Lara’s Shadow

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I won a copy of Lara’s Shadow from a GoodReads giveaway. The “First Reads” giveaways are built for authors who want to make sure people can read a review of the book when they first come out – they often give out first-edition copies to generate publicity for the book. Alan Fleishman sent me a book promptly, signed, with a note kindly asking for my feedback.

It’s hard to describe my reaction to this book. When I opened it, I read the back cover blurb and thought, “Oh, no – I thought I entered a contest for a history book, and I won a racy romance book.” I don’t even like innocent romance books, but racy romances are even worse – I have a good imagination. It would be awkward for me to sit in an author’s bedroom and eat popcorn while watching them have sex; it’s almost just as awkward to read their idea of good sex. My basic attitude toward writing sex is that it’s a bad idea. You don’t know what turns me on, writer. Don’t try.

But, you know, I know how to skim, and I know how to skip, and I did enter the contest. I also knew that the “about the book” blurb said the relationship would become much more love than sex. So I gave it a shot.  For about a hundred pages, I was still just giving it a shot. The main character was basically a mediocre, horny Jewish-American soldier with an obsession for one particular German woman and a general hatred of all Germans.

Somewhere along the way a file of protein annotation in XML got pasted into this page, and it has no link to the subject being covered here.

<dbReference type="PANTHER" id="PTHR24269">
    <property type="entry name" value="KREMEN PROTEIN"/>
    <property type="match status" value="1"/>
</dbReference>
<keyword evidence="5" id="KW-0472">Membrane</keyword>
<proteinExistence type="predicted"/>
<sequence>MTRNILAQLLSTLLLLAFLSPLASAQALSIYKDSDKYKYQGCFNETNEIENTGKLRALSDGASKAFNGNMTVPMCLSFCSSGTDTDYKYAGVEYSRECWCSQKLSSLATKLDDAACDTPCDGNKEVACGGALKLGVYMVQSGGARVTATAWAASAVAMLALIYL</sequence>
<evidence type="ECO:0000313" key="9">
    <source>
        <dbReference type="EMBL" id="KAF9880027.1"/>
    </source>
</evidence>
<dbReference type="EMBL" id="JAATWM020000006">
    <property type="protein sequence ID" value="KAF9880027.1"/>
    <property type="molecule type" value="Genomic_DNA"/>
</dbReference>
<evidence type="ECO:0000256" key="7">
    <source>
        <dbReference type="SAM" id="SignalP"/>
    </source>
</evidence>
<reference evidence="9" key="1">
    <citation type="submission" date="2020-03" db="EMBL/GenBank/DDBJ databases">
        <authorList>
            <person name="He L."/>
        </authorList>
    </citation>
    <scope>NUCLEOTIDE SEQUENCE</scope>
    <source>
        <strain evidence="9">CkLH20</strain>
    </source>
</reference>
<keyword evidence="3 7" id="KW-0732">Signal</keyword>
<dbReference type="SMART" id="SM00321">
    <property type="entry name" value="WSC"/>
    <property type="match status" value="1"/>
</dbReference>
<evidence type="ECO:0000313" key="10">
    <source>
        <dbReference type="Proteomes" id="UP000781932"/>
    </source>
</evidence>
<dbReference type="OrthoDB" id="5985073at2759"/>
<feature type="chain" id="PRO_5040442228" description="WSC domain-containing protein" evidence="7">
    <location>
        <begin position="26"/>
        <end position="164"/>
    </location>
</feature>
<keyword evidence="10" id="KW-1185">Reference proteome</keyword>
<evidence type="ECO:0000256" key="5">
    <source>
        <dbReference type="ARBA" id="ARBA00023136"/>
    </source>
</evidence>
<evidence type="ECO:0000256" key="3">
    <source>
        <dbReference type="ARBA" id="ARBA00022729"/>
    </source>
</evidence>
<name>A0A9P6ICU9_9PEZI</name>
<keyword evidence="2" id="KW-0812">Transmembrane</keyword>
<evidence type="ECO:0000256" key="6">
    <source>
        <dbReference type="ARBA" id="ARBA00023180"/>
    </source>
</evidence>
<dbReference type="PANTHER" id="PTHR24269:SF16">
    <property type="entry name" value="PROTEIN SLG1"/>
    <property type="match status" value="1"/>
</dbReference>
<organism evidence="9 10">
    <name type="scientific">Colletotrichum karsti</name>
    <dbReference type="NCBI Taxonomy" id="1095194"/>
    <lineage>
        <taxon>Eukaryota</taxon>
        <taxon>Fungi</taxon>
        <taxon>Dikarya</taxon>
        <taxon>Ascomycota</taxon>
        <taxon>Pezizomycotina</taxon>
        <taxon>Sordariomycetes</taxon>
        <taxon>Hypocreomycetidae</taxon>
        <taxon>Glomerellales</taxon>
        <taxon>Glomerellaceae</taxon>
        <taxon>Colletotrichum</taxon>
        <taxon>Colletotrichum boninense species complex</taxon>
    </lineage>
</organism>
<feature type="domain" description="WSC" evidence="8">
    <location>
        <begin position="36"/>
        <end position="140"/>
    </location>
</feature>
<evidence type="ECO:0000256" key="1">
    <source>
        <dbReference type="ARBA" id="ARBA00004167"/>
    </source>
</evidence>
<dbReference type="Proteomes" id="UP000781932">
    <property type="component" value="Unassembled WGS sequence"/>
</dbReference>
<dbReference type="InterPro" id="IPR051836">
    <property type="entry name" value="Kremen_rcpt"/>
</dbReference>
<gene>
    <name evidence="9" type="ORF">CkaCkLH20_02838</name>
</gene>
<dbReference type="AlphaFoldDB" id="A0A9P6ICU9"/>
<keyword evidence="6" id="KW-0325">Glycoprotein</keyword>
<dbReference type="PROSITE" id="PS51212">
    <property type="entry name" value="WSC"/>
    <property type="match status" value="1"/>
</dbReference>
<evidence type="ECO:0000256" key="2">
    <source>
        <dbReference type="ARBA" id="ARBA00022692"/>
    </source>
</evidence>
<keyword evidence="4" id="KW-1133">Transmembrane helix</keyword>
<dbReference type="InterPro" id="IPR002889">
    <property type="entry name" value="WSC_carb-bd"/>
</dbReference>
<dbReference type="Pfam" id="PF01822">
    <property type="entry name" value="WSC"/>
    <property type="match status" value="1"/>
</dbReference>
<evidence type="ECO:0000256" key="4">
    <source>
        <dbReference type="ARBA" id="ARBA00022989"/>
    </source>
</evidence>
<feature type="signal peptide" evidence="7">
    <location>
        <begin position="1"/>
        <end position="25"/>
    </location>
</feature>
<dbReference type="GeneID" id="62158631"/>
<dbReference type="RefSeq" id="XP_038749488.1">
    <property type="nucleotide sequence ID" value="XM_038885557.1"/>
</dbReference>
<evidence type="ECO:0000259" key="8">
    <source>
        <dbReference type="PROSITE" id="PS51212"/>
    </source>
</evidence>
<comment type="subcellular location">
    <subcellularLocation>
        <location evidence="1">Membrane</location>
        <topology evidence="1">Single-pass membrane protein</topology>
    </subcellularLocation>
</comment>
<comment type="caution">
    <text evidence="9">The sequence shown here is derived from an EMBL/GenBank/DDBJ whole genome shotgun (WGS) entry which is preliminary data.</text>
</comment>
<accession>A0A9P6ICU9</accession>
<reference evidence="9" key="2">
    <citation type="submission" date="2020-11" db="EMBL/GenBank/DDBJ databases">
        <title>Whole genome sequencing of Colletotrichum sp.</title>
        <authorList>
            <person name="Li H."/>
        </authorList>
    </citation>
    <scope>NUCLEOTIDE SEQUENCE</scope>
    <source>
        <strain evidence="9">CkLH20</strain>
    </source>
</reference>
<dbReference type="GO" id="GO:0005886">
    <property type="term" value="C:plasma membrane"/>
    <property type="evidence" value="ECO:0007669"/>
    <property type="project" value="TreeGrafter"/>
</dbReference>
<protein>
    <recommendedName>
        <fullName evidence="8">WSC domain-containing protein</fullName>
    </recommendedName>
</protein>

(To Fleishman’s credit, for those horny hundred pages, he kept this soldier’s comments or fantasies from getting graphic. I appreciated it.)

But then, he started to fall in love with the girl, and it got really good. Not because it was suddenly a great romance, but because it raised questions about guilt and hatred and racism and forgiveness and healing. And Fleishman handled all of those issues beautifully, with both devastating grief and fantastic optimism. He showed how a mediocre man who finds his strength from bitterness and spite can change into a wonderful man full of love, acceptance, forgiveness, and loyalty. I went from a “maybe I’ll give this 2 stars” to “good heavens, this is a fantastic book!”

And then the last section of the book crushed it. The couple broke up, stayed apart for 25 years, and the main character immediately regressed into a bitter, horny, mediocre guy again – this time, he just didn’t hate all Germans anymore. So he was a little less bitter. Then, after poisoning a marriage for 25 years, he finally pursued the German girl again, who has not-quite-but-kind-of picked up a lesbian partner, and some cussing and violent sex somehow just solves all their problems. I feel like he could have ended the book 60 pages earlier, and it would have been great.

I don’t know what to do with this. Fleishman writes his history immaculately, and his humanity beautifully. And he writes true love and forgiveness extremely well. And when he’s writing about true love and forgiveness, the sex becomes a part of that love and forgiveness. But every other time he brings sex into it, he cheapens his characters and loses my enchantment with the story. I would give the first part 2 stars, the middle part 5 stars, and the last part 1 star. Overall, I feel like I might be able to recommend Fleishman – but not Lara’s Shadow. ♦

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